If you are the adoptive parent of an adult adoptee, you can still apply this information to your journey, life, and relationship with the adopted individual in your life. I don’t know your story, nor do I need to know it. Start talking about the TRUTH in adoption. Start talking about uncomfortable topics. It could save your relinquishee/adoptees life.

Thanks for reading.

The views and opinions expressed in this article are that of the author, Pamela A. Karanova. Reproduction of the material contained in this publication may be made only with the written permission of Pamela A. Karanova

My Views on Adoptee vs. Relinquishee

Over the last few years, I’ve learned the noteworthy difference in the concept of an adopted individual referencing themselves as a relinquishee and why this is even a thing. Take note while I share here, I’m sharing from the perspective of an adoptee adopted from a closed adoption in 1974. I’m not referencing individuals who have never been separated from their biological mothers at the beginning of life.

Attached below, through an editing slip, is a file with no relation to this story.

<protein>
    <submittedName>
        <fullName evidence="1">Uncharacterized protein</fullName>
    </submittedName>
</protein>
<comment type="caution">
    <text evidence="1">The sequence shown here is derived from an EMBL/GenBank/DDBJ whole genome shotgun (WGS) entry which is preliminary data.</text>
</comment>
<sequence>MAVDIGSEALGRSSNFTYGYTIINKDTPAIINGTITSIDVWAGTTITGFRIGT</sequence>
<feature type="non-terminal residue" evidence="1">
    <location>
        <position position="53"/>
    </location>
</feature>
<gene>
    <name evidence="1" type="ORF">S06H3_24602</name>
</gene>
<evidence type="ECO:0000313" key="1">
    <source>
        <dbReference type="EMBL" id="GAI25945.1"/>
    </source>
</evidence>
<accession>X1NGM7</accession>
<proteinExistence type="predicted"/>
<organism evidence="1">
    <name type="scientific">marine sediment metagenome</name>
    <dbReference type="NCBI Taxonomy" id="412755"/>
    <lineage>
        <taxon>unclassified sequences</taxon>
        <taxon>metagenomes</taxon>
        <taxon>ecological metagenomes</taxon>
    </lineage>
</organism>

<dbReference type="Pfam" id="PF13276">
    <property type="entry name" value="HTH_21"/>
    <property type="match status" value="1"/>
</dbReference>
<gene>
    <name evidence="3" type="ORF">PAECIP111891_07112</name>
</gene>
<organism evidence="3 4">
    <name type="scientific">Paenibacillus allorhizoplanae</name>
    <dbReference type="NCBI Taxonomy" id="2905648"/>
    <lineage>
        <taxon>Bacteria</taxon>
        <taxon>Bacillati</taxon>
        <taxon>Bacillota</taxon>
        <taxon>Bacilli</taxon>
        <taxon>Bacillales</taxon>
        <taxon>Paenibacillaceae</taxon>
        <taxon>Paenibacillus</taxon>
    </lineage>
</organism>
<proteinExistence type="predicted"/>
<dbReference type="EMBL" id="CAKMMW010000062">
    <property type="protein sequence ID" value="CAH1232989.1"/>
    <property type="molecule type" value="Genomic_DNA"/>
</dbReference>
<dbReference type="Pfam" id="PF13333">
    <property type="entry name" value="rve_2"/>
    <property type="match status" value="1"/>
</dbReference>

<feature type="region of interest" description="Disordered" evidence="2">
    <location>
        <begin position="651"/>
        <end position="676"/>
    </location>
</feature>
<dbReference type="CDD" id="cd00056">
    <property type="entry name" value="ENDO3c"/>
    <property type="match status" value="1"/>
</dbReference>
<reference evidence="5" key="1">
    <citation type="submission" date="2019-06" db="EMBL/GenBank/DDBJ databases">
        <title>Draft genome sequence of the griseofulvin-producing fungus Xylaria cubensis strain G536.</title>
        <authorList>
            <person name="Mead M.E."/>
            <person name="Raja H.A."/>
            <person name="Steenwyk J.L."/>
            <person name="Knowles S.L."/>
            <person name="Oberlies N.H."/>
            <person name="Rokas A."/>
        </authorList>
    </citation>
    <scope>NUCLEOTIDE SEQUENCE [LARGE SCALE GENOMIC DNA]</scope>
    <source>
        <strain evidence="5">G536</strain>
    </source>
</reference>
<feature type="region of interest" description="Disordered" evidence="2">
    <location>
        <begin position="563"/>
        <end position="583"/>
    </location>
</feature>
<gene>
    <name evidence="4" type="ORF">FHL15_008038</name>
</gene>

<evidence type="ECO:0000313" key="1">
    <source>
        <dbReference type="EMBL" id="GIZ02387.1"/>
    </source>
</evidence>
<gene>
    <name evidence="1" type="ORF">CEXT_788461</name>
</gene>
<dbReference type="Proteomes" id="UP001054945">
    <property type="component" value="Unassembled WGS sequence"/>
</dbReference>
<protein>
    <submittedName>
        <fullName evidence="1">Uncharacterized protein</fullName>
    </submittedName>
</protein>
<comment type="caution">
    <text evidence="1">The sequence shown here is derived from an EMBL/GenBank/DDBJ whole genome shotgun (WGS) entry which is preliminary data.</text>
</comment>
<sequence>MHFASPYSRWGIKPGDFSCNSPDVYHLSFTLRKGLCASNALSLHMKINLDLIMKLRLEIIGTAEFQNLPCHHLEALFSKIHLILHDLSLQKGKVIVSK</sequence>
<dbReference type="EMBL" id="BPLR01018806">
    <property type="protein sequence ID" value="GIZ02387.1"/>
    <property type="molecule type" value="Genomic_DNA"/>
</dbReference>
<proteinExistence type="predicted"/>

10+ years ago, I began to come out of the fog regarding my adoptee journey, and in that time, it’s been ten years of processing pain, heartache, adoption, and relinquishment trauma. I had to trace back to the beginning of my life, which we would typically consider being conception. I actually wrote about this before many years ago, Is Adoption the Problem or is Relinquishment the Problem?

 However, we must go much farther back and allow ourselves to spend some time in our birth parents’ shoes, their parents’ shoes, and their parents’ shoes.

Over those ten years, I’ve learned the knowledgeable difference between someone using the reference adoption trauma and relinquishment trauma. They are two very different things, and we must recognize them as such to embrace our healing journeys.

For myself, the root of my pain is a reflection of the original separation and relinquishment trauma from my birth mother. This wound in the adoption community is fitfully referenced as The Primal Wound.